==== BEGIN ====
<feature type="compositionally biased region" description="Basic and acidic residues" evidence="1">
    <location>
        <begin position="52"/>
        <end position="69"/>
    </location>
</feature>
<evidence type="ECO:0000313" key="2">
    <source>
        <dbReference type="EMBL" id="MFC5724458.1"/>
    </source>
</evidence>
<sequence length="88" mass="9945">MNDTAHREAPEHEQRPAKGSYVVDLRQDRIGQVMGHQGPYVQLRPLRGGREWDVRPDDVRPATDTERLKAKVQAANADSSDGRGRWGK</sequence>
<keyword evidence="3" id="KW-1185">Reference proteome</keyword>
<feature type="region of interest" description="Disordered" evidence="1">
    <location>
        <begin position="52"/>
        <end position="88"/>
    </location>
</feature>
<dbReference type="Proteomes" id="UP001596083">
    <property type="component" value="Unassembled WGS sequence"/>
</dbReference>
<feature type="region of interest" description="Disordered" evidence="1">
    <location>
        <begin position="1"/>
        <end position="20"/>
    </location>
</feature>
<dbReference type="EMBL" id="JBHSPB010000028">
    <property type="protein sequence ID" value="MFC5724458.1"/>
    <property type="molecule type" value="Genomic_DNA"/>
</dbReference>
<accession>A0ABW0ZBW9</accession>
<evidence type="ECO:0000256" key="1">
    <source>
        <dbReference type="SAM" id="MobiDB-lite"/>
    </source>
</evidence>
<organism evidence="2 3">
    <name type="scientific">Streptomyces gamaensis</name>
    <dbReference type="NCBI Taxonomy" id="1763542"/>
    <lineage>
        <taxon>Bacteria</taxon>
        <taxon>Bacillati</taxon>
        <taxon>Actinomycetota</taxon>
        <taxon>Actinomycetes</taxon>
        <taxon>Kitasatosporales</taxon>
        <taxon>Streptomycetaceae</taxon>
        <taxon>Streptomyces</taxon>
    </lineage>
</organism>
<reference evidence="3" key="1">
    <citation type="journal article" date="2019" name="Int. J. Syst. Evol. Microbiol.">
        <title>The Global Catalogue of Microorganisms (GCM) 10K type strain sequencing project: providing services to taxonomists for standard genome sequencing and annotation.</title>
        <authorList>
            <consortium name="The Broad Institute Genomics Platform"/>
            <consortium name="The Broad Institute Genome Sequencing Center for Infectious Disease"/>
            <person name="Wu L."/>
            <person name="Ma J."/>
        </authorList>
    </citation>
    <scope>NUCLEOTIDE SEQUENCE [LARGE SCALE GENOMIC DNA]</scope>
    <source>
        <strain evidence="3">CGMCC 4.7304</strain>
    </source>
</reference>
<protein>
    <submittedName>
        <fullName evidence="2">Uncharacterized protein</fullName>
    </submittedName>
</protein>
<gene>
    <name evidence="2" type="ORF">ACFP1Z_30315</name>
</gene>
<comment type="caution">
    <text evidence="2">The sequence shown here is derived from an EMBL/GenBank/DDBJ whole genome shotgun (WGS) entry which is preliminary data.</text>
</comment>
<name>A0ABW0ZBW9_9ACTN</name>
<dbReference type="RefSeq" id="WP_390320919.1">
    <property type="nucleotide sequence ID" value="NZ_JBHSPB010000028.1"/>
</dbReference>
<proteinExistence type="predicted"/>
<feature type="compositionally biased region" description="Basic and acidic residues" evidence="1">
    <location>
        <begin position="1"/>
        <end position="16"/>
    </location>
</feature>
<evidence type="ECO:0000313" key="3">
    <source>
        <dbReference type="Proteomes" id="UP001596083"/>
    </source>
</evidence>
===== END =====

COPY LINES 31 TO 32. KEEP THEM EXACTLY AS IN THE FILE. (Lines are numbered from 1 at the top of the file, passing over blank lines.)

    <property type="molecule type" value="Genomic_DNA"/>
</dbReference>